The research, led by Duke University heart specialist Sana M. Al-Khatib, M.D., found that patients who received a defibrillator but whose heart condition didn't match recommended criteria were more likely to die or suffer from a complication in the hospital.
What do you do if you've been implanted with a defibrillator? And if you're told you need one, how can you tell whether the advice is solid?
Here are the facts heart patients may want to consider — along with the guidelines that list which heart patients shouldn't get a defibrillator.
If you have an implanted defibrillator already
If it shocks your heart in response to an abnormal rhythm, it's clearly helping you, says Al-Khatib. In the absence of such evidence, ultrasound and nuclear medicine tests can evaluate heart function and your current risk of cardiac arrest. When the implantable cardioverter defibrillator (ICD) battery runs down (roughly every five to seven years), there's an opportunity to discuss whether or not to replace the device.
If your doctor recommends a defibrillator
According to this study, you may want to pay close attention to who is giving the advice. The study found electrophysiologists, who are specially trained in using the devices, were more likely than other heart doctors to stick to the guidelines.
"It makes sense for patients to ask their physician, 'Is this based on guidelines, is it based on your best judgment, and how much experience have you had with this?' " says Alan Kadish, M.D., a cardiologist at Touro University in New York. The question of experience is especially important if the doctor recommending and implanting the device is not an electrophysiologist.
Guidelines say you shouldn't get a defibrillator if you:
- have experienced a heart attack within 40 days.
- have undergone bypass surgery within three months.
- have been recently diagnosed with congestive heart failure.
- have suffered very severe heart failure symptoms.
In the first three cases, the issue is timing, says Kadish, who coauthored an editorial that accompanied the study in the Jan. 5 Journal of the American Medical Association. Patients in the early stages of recovery or diagnosis may need time to stabilize before undergoing an invasive procedure. Or they may regain enough heart function with medication and other therapies to make an ICD unnecessary. On the other hand, those with the most severe symptoms are considered too sick to benefit from the device.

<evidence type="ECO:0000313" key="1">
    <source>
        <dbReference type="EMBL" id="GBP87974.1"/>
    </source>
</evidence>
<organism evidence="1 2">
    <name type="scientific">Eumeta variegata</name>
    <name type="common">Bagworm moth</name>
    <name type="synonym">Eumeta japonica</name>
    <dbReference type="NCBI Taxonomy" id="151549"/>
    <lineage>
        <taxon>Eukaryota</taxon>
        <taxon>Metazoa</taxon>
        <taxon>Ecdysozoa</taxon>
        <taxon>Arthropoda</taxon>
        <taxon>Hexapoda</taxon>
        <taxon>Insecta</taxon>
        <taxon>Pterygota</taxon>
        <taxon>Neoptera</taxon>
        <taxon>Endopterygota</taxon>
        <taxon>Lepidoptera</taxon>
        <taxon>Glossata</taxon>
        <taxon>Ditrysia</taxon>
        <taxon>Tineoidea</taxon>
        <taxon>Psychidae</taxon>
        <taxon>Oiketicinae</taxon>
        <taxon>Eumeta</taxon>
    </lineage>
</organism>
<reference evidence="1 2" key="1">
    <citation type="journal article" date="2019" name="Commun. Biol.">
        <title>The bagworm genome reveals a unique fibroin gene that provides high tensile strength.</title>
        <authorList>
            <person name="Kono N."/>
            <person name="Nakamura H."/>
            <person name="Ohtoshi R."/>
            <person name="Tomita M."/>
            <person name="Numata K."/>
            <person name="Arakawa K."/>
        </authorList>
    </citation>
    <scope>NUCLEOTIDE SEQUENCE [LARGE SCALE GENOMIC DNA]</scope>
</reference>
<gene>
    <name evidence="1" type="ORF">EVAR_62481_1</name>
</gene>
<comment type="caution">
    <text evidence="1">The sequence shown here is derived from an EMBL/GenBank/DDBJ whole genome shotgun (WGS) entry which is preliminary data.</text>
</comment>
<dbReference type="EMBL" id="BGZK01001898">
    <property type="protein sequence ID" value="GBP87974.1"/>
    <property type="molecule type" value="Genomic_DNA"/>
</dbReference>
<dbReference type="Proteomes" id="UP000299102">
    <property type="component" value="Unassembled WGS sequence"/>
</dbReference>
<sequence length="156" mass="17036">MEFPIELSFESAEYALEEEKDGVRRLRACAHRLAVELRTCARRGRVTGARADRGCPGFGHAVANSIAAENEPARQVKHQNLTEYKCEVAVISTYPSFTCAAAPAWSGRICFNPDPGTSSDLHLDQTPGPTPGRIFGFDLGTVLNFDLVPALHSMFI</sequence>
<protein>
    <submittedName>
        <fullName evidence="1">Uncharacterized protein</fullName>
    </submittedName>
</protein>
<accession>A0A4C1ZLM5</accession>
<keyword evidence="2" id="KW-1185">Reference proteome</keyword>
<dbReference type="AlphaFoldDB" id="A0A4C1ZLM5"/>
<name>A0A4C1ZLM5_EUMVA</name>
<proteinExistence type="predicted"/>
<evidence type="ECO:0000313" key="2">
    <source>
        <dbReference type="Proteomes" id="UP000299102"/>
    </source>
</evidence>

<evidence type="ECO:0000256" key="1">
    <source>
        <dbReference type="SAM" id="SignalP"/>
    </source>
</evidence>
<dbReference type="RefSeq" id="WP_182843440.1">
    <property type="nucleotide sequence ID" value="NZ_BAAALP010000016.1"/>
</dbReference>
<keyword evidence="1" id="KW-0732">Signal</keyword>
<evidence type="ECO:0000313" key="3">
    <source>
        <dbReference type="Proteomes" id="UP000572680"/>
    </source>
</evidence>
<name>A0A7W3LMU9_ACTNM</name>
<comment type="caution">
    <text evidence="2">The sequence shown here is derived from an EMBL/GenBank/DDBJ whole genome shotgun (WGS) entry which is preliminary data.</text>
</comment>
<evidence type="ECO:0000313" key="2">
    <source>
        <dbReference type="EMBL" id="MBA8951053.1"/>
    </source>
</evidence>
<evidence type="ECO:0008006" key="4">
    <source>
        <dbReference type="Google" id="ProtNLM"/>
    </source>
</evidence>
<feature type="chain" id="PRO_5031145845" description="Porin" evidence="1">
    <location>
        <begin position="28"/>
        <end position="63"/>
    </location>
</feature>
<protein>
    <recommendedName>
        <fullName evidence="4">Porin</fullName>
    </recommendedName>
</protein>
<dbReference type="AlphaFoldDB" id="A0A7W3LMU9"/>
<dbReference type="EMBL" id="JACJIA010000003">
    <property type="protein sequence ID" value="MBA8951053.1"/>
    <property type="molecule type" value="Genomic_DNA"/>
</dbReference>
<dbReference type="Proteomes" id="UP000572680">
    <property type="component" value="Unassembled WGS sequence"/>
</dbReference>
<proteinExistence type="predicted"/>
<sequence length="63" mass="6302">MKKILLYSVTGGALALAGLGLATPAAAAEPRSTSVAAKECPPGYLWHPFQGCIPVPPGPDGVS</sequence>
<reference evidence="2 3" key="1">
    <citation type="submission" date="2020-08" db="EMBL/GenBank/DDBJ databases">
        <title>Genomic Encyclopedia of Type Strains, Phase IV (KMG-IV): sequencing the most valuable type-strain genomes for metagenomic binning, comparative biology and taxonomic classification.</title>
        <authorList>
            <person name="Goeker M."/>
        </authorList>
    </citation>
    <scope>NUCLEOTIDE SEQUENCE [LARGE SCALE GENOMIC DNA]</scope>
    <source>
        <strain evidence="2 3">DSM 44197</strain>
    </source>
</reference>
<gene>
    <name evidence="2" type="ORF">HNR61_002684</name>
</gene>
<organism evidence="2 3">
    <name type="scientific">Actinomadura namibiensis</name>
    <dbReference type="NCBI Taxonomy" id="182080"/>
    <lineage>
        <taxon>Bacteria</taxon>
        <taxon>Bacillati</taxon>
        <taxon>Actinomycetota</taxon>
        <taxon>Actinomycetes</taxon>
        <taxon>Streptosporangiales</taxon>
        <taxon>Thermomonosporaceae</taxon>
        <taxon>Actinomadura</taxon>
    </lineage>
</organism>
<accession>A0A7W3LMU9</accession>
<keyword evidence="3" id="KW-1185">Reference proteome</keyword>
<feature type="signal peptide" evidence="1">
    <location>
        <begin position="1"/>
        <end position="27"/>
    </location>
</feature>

The new findings suggest that the device is used inconsistently by doctors.
While some patients who don't need defibrillators are having them implanted, earlier research also suggests that half of the men and women who really would benefit from the devices are not getting one.
"Our first group focused on people who do meet the guidelines for an ICD, and found a significant degree of under-use," says Al-Khatib. Women and African Americans, she says, were especially unlikely to get a device when indicated.
In the new study, the rate of ICD implantations that didn't meet the established criteria varied widely by institution, with potentially inappropriate procedures making up less than 10 percent of all implantations at some sites, more than half at others. "Some sites did much worse than others," says Al-Khatib. "It's hard to say why."
The researchers examined records of more than 110,000 people who received an ICD from January 2006 through June 2009. The national guidelines for ICD implantation are not mandates, and a certain number of implantations in the study that were performed outside the guidelines may well represent valid decision-making by doctors and patients, says Douglas Packer, M.D., a cardiac specialist at Mayo Clinic Rochester and president of the Heart Rhythm Society, which draws up the guidelines.
Kadish agrees that not every doctor who implanted a device without following the guidelines made the wrong decision.
The big picture? "We need to do a better job educating all physicians about the guidelines," says Kadish, including, it appears, some doctors who are responsible for the implants.
Katharine Greider lives in New York and writes about health and medicine.
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